potatoes

Potatoes

Overview
The Potato (Solanum tuberosum) is a member of the Nightshade family of plants. The edible part of the potato plant is called a tuber, not a root, and there are many different varieties of red, white, yellow, russet, and even purple or blue potatoes. Potatoes originated in South America, and were grown as a food crop by the Incas as early as 3,000 BC. The Spanish conquistadors brought the potato back to Spain around 1530, and it was introduced to the United States in 1719 when Irish immigrants brought it with them to New Hampshire. French fries were first introduced to the United States when Thomas Jefferson served them in the White House during his presidency in 1804.

Nutrition Facts
Potatoes are nutrient-rich vegetables, full of carbohydrates.
Serving Size: 5 oz. Potato (baked or boiled with skin)
Calories…… 150
Recommended Daily Values:
Vitamin C…. 45%
Potassium…. 21%
Thiamin…… 10%
Niacin……. 8%
Vitamin B6… 14%
Folacin…… 14%
Fiber…….. 3 grams
Fat………. 0 grams
Protein…… 4 grams
They also contain smaller amounts of iron, magnesium, phosphorus, and pantothenic acid.

Soil Preparation
Potatoes grow best in full sun in loose, slightly acidic soil that is well drained. Before planting potatoes, remove all rocks, trash and weeds from the planting area and till the soil to a depth of 8 to 12 inches. To help prevent disease, be sure to practice proper crop rotation by NOT planting potatoes in soil in which potatoes, or any other member of the Nightshade family such as tomatoes, peppers, or eggplant, were grown in the past two years.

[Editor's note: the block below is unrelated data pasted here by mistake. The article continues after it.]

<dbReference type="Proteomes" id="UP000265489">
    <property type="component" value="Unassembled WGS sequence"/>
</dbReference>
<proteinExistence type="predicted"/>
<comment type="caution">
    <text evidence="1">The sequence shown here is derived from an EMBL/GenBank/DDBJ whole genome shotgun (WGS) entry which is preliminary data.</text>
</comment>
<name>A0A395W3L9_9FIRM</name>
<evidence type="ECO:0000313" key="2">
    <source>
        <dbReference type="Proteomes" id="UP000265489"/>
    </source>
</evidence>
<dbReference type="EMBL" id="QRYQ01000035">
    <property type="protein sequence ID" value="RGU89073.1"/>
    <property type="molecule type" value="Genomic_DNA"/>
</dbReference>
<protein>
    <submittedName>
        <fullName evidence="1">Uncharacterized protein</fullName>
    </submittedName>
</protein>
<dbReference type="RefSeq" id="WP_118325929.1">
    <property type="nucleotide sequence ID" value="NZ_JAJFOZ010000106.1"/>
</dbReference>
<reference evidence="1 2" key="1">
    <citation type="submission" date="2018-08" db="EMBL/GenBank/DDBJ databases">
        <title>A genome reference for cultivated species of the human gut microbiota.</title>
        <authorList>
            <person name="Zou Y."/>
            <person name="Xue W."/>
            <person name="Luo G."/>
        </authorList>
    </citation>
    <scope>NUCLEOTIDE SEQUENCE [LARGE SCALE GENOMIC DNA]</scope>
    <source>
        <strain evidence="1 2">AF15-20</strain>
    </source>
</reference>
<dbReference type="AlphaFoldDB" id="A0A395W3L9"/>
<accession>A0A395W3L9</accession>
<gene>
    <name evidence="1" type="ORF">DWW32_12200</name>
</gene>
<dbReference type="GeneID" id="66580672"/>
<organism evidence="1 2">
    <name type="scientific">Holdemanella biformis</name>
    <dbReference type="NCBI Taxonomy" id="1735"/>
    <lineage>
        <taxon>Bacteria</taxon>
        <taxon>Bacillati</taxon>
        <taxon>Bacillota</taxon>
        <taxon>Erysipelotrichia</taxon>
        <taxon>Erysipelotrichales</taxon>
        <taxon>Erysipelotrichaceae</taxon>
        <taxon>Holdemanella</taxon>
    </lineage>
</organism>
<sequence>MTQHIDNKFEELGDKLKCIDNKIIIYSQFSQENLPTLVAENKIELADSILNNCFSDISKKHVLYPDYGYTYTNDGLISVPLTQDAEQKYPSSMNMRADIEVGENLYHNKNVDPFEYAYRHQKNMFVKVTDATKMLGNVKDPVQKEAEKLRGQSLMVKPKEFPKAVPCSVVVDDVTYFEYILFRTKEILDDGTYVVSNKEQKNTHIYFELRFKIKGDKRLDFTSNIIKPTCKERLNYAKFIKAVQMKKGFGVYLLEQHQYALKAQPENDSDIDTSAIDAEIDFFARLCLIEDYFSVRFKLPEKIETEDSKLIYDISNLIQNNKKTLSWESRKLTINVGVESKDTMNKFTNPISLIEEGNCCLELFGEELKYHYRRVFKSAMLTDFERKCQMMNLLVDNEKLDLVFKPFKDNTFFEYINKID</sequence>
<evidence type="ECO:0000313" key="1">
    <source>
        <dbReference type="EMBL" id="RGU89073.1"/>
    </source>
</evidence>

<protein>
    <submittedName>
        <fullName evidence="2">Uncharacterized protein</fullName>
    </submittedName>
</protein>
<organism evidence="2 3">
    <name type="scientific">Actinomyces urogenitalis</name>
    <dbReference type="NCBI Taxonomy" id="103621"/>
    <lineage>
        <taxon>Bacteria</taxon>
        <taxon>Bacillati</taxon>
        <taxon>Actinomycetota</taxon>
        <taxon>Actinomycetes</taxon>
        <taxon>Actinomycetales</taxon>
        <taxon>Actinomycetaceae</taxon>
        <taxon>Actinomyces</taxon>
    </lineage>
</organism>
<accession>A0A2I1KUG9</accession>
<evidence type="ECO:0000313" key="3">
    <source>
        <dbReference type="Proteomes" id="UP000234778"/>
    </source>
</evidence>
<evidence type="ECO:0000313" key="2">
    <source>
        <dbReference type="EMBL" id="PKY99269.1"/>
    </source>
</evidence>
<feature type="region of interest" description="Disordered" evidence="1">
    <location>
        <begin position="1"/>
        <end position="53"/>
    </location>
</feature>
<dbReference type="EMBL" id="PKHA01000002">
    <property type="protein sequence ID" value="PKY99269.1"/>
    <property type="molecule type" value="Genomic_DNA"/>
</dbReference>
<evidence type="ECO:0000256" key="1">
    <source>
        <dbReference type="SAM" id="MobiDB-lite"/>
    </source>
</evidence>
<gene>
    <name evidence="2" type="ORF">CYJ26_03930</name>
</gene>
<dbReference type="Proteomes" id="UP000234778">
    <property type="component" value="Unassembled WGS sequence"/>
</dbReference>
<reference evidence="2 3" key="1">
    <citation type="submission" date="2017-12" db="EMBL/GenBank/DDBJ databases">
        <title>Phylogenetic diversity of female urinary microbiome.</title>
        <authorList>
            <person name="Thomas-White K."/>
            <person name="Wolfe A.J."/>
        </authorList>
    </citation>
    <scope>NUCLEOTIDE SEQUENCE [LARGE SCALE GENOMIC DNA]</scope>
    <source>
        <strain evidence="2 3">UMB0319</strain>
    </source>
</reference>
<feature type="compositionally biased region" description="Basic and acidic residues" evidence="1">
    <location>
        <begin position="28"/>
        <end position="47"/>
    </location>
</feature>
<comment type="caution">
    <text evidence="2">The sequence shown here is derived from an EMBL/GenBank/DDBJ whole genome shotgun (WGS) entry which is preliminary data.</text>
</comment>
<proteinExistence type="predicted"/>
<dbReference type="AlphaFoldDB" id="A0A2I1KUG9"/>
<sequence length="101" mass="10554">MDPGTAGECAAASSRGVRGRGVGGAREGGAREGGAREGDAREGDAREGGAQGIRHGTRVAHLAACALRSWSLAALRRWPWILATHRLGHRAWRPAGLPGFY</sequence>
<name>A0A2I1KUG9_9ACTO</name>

Seed Preparation
Unlike most vegetables, potatoes are not grown from seeds but from potatoes that were grown the previous season, seed potatoes. Always use certified disease-free seed potatoes that are free of chemicals. Do not use potatoes from the grocery store for planting.

The “eyes” on the seed potato are actually buds that, when planted, will sprout into new potato plants. Cut large seed potatoes into pieces about the size of an egg, and having at least one good eye. Cut the seed potatoes 5 or 6 days before they are to be planted and let them sit in a cool, well-ventilated area to heal, or cure, in order to help prevent rotting once planted.

Planting
Potatoes are cool-season herbaceous perennials that are grown as an annual. Potatoes can be planted once the soil temperature 5” deep has reached 50 degrees F, or about 3 weeks before the last spring frost. In some areas, a fall crop can be planted about 110 days before the first frost. They grow best when daytime temperatures are around 65 to 70 degrees F.

Photo © Texas AgriLife Extension Service